Appointment over and after a hearty seafood lunch at Cow Bay, I headed back to Kitimat, listening on the car radio to the storm warnings and wind warnings from Environment Canada for yet another major early fall storm approaching the BC coast. It was soon apparent from the darkening skies that you didn’t need an Environment Canada weather warning that a storm system was moving in.
Prince Rupert is on the northwest corner of Kaien Island. Highway 16 skirts the the west end of the island until you come to the bridge to the mainland where the highway will either go east to Terrace or south to Port Edward. At the viewpoint just before the bridge, you could see the gathering storm. (By the way there was no rain at all during the time I was driving back and stopping at various points to shoot).
Just a few kilometres further on, despite the dark skies, the Skeena was flat calm. Those pictures in the next blog.
The oolichan, the tiny oil rich fish that sustained the First Nations of British Columbia for millenia come up the rivers in the early spring. At least they come up those rivers where oolichan (Thaleichthys pacificus) still survive. Like the salmon, the oolichan live their adult lives in the ocean and then return to their native streams to spawn and die.
One of the rivers that still sees an oolichan run is the Skeena. Gulls, eagles, ravens, seals all come to feast as the oolichan migrate upstream. The gulls, sensing a feast after a long, harsh winter, are almost in a frenzy, circling and diving over the spot in the river that the oolichan migration has reached.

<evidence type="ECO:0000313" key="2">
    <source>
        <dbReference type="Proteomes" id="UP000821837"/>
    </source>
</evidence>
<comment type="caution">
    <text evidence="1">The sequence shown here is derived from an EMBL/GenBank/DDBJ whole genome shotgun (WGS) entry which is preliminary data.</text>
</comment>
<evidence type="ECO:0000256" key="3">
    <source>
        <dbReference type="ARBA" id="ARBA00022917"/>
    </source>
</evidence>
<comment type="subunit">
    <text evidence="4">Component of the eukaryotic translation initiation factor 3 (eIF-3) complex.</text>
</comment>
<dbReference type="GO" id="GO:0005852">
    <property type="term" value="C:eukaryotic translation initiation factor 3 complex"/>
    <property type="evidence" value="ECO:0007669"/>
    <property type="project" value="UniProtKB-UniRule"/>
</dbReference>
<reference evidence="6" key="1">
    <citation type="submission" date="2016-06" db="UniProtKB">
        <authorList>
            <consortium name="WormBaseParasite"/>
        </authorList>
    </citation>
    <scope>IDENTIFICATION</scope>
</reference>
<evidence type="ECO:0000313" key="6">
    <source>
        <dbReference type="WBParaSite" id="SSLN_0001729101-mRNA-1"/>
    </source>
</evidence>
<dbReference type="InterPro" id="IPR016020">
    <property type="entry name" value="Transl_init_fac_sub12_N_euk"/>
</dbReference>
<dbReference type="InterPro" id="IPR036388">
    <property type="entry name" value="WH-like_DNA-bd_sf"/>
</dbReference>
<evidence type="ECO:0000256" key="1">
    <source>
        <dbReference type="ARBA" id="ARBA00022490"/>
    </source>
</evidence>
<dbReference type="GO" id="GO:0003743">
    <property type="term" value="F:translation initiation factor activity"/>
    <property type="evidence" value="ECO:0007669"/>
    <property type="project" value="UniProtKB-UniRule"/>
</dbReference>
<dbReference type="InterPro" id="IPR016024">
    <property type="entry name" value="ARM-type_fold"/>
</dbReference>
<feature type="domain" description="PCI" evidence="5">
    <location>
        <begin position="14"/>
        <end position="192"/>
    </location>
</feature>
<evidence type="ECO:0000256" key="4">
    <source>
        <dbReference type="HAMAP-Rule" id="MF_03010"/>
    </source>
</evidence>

On Friday, March 8, I was driving to Prince Rupert for an assignment and stopped at the Telegraph Creek rest area. I was lucky, for it was at Telegraph Creek, a great spot for photographs, that the oolichan had reached. There were a few naturalists at Telegraph Creek watching the show. It was an elderly couple who first clued me in to what was going on. Thank you.
Mostly gulls. An eagle flying overhead. Seals or sea lions just upstream.
If I didn’t have that assignment I had to get to in Rupert, I would have stayed at Telegraph Creek most of the day. But as it was, I did manage to get a few shots of the hundreds of gulls circling, wheeling and swimming. I got a couple of not very good shots of an eagle overhead (not very good which is why they’re not here) and the seals or sea lions weren’t anywhere close. So I stayed as long as I could, then it was back in the car for work.
On Friday, February 3, 2012, I was driving to Prince Rupert, BC, to cover the No to Tankers rally the next day for GlobalBC News and Canadian Press The drive (or train trip) along the lower Skeena is always magnificent, the mighty water has come through the mountains and now when the river widens.
The Skeena is known is as the “Misty River.” In the language of the Tshimshian First Nation, the river is the “K-shian,” the river of mists.
On that Friday,a high pressure system was driving off the gloomy winter overcast that had lingered since December, while along banks, the mists still clung to the river banks and hills, As the sun set, the light was magnificent, The problem especially with all the snow piled up along the edge of the highway there were few safe places to stop and shoot except the designated rest areas.
The reverse angle, away from the sun set, shows the mist hugging the mountains along the Skeena at Basalt Creek.